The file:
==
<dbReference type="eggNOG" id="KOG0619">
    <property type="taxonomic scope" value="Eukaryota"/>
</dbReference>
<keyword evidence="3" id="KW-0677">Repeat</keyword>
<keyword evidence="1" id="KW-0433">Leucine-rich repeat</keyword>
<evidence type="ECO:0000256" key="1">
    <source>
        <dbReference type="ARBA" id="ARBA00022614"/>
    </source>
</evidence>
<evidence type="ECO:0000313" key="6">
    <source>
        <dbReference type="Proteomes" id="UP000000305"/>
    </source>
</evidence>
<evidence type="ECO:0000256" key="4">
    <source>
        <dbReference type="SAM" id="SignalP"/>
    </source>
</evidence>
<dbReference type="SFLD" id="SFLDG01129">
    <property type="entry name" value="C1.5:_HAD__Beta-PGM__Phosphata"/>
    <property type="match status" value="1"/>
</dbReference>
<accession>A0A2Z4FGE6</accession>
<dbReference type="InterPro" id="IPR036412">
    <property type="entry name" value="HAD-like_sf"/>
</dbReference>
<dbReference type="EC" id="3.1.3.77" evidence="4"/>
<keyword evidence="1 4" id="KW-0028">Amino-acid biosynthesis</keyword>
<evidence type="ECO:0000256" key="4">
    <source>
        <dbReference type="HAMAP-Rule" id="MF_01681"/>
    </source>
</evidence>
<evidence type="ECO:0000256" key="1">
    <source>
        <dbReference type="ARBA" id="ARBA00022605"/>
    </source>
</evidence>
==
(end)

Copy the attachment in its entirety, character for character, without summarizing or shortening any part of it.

<dbReference type="eggNOG" id="KOG0619">
    <property type="taxonomic scope" value="Eukaryota"/>
</dbReference>
<keyword evidence="3" id="KW-0677">Repeat</keyword>
<keyword evidence="1" id="KW-0433">Leucine-rich repeat</keyword>
<evidence type="ECO:0000256" key="1">
    <source>
        <dbReference type="ARBA" id="ARBA00022614"/>
    </source>
</evidence>
<evidence type="ECO:0000313" key="6">
    <source>
        <dbReference type="Proteomes" id="UP000000305"/>
    </source>
</evidence>
<evidence type="ECO:0000256" key="4">
    <source>
        <dbReference type="SAM" id="SignalP"/>
    </source>
</evidence>
<dbReference type="SFLD" id="SFLDG01129">
    <property type="entry name" value="C1.5:_HAD__Beta-PGM__Phosphata"/>
    <property type="match status" value="1"/>
</dbReference>
<accession>A0A2Z4FGE6</accession>
<dbReference type="InterPro" id="IPR036412">
    <property type="entry name" value="HAD-like_sf"/>
</dbReference>
<dbReference type="EC" id="3.1.3.77" evidence="4"/>
<keyword evidence="1 4" id="KW-0028">Amino-acid biosynthesis</keyword>
<evidence type="ECO:0000256" key="4">
    <source>
        <dbReference type="HAMAP-Rule" id="MF_01681"/>
    </source>
</evidence>
<evidence type="ECO:0000256" key="1">
    <source>
        <dbReference type="ARBA" id="ARBA00022605"/>
    </source>
</evidence>